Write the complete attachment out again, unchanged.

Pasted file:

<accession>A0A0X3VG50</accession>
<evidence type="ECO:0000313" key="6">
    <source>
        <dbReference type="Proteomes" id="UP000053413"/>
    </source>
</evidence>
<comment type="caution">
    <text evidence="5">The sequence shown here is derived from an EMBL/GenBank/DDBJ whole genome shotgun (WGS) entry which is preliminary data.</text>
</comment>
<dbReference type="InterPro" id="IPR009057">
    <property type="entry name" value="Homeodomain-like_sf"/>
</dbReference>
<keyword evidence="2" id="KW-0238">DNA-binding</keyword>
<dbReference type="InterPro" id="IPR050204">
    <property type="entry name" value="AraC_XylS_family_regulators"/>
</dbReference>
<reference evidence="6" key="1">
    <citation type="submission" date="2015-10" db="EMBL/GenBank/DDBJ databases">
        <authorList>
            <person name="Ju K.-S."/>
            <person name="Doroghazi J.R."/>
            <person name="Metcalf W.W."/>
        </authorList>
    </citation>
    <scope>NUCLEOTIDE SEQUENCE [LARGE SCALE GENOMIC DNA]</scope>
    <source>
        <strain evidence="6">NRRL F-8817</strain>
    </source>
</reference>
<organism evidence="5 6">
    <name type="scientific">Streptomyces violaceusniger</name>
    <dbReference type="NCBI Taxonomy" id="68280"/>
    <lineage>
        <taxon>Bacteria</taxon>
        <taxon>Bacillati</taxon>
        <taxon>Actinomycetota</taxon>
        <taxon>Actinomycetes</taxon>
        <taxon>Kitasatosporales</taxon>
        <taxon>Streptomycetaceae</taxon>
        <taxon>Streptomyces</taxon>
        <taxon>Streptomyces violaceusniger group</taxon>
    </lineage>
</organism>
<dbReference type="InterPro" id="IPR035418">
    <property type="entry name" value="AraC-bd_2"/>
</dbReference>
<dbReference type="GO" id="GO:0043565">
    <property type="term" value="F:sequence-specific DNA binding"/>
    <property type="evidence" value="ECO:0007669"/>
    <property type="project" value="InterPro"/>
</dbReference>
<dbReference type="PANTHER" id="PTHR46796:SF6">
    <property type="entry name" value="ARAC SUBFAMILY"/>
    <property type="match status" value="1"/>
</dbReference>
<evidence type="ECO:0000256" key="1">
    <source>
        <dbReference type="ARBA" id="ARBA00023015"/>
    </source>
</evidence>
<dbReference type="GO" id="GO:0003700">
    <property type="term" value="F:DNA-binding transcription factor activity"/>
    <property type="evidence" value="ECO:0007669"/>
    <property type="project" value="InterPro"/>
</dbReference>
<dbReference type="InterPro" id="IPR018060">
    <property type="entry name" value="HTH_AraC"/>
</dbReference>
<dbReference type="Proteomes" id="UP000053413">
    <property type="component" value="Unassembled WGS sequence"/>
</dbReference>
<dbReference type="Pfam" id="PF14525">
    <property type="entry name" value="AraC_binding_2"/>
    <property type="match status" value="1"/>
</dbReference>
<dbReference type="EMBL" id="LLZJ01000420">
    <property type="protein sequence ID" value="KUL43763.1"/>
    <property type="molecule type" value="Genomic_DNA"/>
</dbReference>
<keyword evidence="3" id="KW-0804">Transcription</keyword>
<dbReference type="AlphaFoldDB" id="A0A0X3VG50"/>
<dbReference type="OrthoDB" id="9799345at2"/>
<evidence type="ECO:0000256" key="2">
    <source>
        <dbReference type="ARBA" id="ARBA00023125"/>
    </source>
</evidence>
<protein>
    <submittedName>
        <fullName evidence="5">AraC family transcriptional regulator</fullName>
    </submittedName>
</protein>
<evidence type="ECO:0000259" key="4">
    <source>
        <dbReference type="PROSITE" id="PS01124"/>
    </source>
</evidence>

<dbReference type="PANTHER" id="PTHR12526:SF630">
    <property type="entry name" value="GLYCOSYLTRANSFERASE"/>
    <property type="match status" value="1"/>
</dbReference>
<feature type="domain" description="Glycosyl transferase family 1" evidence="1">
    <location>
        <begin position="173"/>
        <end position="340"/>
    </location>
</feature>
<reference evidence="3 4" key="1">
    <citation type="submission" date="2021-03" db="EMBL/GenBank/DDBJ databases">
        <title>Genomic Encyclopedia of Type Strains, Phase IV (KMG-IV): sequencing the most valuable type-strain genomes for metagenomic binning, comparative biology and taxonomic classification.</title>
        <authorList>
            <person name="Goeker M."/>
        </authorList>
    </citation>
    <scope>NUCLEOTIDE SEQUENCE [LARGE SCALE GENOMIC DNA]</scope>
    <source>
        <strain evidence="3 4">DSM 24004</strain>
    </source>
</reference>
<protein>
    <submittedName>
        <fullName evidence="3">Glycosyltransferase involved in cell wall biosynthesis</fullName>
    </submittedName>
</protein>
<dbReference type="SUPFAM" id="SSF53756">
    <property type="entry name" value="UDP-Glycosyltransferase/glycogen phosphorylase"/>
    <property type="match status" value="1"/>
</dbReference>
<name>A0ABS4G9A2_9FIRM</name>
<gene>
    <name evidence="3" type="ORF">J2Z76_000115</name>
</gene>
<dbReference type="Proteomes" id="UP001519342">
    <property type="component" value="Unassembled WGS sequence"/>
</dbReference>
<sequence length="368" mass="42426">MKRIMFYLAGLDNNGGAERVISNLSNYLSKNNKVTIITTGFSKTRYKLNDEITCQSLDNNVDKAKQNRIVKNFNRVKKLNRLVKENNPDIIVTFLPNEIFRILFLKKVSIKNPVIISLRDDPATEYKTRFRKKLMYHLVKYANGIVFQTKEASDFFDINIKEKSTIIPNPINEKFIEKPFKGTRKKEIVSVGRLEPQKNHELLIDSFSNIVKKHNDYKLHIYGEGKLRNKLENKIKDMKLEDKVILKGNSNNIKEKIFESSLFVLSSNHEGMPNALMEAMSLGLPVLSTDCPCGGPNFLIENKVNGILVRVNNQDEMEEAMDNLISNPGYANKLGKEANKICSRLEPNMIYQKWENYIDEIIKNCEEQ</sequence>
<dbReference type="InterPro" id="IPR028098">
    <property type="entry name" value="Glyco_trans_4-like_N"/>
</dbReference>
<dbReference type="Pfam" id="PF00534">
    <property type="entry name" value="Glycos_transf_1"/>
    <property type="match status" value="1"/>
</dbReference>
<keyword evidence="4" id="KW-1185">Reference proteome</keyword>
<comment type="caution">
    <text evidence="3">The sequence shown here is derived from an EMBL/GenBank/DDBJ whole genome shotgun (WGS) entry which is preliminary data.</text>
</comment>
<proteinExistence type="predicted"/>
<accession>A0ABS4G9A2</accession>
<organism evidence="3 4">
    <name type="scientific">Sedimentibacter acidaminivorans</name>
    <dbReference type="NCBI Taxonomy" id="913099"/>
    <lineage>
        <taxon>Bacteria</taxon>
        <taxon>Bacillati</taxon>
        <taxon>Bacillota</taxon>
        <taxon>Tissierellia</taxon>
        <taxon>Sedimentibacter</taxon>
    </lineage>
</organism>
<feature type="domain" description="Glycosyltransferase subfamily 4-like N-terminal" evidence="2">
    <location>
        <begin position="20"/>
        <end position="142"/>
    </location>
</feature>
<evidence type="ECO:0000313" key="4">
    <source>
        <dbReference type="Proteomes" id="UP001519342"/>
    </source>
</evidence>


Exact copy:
<accession>A0A0X3VG50</accession>
<evidence type="ECO:0000313" key="6">
    <source>
        <dbReference type="Proteomes" id="UP000053413"/>
    </source>
</evidence>
<comment type="caution">
    <text evidence="5">The sequence shown here is derived from an EMBL/GenBank/DDBJ whole genome shotgun (WGS) entry which is preliminary data.</text>
</comment>
<dbReference type="InterPro" id="IPR009057">
    <property type="entry name" value="Homeodomain-like_sf"/>
</dbReference>
<keyword evidence="2" id="KW-0238">DNA-binding</keyword>
<dbReference type="InterPro" id="IPR050204">
    <property type="entry name" value="AraC_XylS_family_regulators"/>
</dbReference>
<reference evidence="6" key="1">
    <citation type="submission" date="2015-10" db="EMBL/GenBank/DDBJ databases">
        <authorList>
            <person name="Ju K.-S."/>
            <person name="Doroghazi J.R."/>
            <person name="Metcalf W.W."/>
        </authorList>
    </citation>
    <scope>NUCLEOTIDE SEQUENCE [LARGE SCALE GENOMIC DNA]</scope>
    <source>
        <strain evidence="6">NRRL F-8817</strain>
    </source>
</reference>
<organism evidence="5 6">
    <name type="scientific">Streptomyces violaceusniger</name>
    <dbReference type="NCBI Taxonomy" id="68280"/>
    <lineage>
        <taxon>Bacteria</taxon>
        <taxon>Bacillati</taxon>
        <taxon>Actinomycetota</taxon>
        <taxon>Actinomycetes</taxon>
        <taxon>Kitasatosporales</taxon>
        <taxon>Streptomycetaceae</taxon>
        <taxon>Streptomyces</taxon>
        <taxon>Streptomyces violaceusniger group</taxon>
    </lineage>
</organism>
<dbReference type="InterPro" id="IPR035418">
    <property type="entry name" value="AraC-bd_2"/>
</dbReference>
<dbReference type="GO" id="GO:0043565">
    <property type="term" value="F:sequence-specific DNA binding"/>
    <property type="evidence" value="ECO:0007669"/>
    <property type="project" value="InterPro"/>
</dbReference>
<dbReference type="PANTHER" id="PTHR46796:SF6">
    <property type="entry name" value="ARAC SUBFAMILY"/>
    <property type="match status" value="1"/>
</dbReference>
<evidence type="ECO:0000256" key="1">
    <source>
        <dbReference type="ARBA" id="ARBA00023015"/>
    </source>
</evidence>
<dbReference type="GO" id="GO:0003700">
    <property type="term" value="F:DNA-binding transcription factor activity"/>
    <property type="evidence" value="ECO:0007669"/>
    <property type="project" value="InterPro"/>
</dbReference>
<dbReference type="InterPro" id="IPR018060">
    <property type="entry name" value="HTH_AraC"/>
</dbReference>
<dbReference type="Proteomes" id="UP000053413">
    <property type="component" value="Unassembled WGS sequence"/>
</dbReference>
<dbReference type="Pfam" id="PF14525">
    <property type="entry name" value="AraC_binding_2"/>
    <property type="match status" value="1"/>
</dbReference>
<dbReference type="EMBL" id="LLZJ01000420">
    <property type="protein sequence ID" value="KUL43763.1"/>
    <property type="molecule type" value="Genomic_DNA"/>
</dbReference>
<keyword evidence="3" id="KW-0804">Transcription</keyword>
<dbReference type="AlphaFoldDB" id="A0A0X3VG50"/>
<dbReference type="OrthoDB" id="9799345at2"/>
<evidence type="ECO:0000256" key="2">
    <source>
        <dbReference type="ARBA" id="ARBA00023125"/>
    </source>
</evidence>
<protein>
    <submittedName>
        <fullName evidence="5">AraC family transcriptional regulator</fullName>
    </submittedName>
</protein>
<evidence type="ECO:0000259" key="4">
    <source>
        <dbReference type="PROSITE" id="PS01124"/>
    </source>
</evidence>

<dbReference type="PANTHER" id="PTHR12526:SF630">
    <property type="entry name" value="GLYCOSYLTRANSFERASE"/>
    <property type="match status" value="1"/>
</dbReference>
<feature type="domain" description="Glycosyl transferase family 1" evidence="1">
    <location>
        <begin position="173"/>
        <end position="340"/>
    </location>
</feature>
<reference evidence="3 4" key="1">
    <citation type="submission" date="2021-03" db="EMBL/GenBank/DDBJ databases">
        <title>Genomic Encyclopedia of Type Strains, Phase IV (KMG-IV): sequencing the most valuable type-strain genomes for metagenomic binning, comparative biology and taxonomic classification.</title>
        <authorList>
            <person name="Goeker M."/>
        </authorList>
    </citation>
    <scope>NUCLEOTIDE SEQUENCE [LARGE SCALE GENOMIC DNA]</scope>
    <source>
        <strain evidence="3 4">DSM 24004</strain>
    </source>
</reference>
<protein>
    <submittedName>
        <fullName evidence="3">Glycosyltransferase involved in cell wall biosynthesis</fullName>
    </submittedName>
</protein>
<dbReference type="SUPFAM" id="SSF53756">
    <property type="entry name" value="UDP-Glycosyltransferase/glycogen phosphorylase"/>
    <property type="match status" value="1"/>
</dbReference>
<name>A0ABS4G9A2_9FIRM</name>
<gene>
    <name evidence="3" type="ORF">J2Z76_000115</name>
</gene>
<dbReference type="Proteomes" id="UP001519342">
    <property type="component" value="Unassembled WGS sequence"/>
</dbReference>
<sequence length="368" mass="42426">MKRIMFYLAGLDNNGGAERVISNLSNYLSKNNKVTIITTGFSKTRYKLNDEITCQSLDNNVDKAKQNRIVKNFNRVKKLNRLVKENNPDIIVTFLPNEIFRILFLKKVSIKNPVIISLRDDPATEYKTRFRKKLMYHLVKYANGIVFQTKEASDFFDINIKEKSTIIPNPINEKFIEKPFKGTRKKEIVSVGRLEPQKNHELLIDSFSNIVKKHNDYKLHIYGEGKLRNKLENKIKDMKLEDKVILKGNSNNIKEKIFESSLFVLSSNHEGMPNALMEAMSLGLPVLSTDCPCGGPNFLIENKVNGILVRVNNQDEMEEAMDNLISNPGYANKLGKEANKICSRLEPNMIYQKWENYIDEIIKNCEEQ</sequence>
<dbReference type="InterPro" id="IPR028098">
    <property type="entry name" value="Glyco_trans_4-like_N"/>
</dbReference>
<dbReference type="Pfam" id="PF00534">
    <property type="entry name" value="Glycos_transf_1"/>
    <property type="match status" value="1"/>
</dbReference>
<keyword evidence="4" id="KW-1185">Reference proteome</keyword>
<comment type="caution">
    <text evidence="3">The sequence shown here is derived from an EMBL/GenBank/DDBJ whole genome shotgun (WGS) entry which is preliminary data.</text>
</comment>
<proteinExistence type="predicted"/>
<accession>A0ABS4G9A2</accession>
<organism evidence="3 4">
    <name type="scientific">Sedimentibacter acidaminivorans</name>
    <dbReference type="NCBI Taxonomy" id="913099"/>
    <lineage>
        <taxon>Bacteria</taxon>
        <taxon>Bacillati</taxon>
        <taxon>Bacillota</taxon>
        <taxon>Tissierellia</taxon>
        <taxon>Sedimentibacter</taxon>
    </lineage>
</organism>
<feature type="domain" description="Glycosyltransferase subfamily 4-like N-terminal" evidence="2">
    <location>
        <begin position="20"/>
        <end position="142"/>
    </location>
</feature>
<evidence type="ECO:0000313" key="4">
    <source>
        <dbReference type="Proteomes" id="UP001519342"/>
    </source>
</evidence>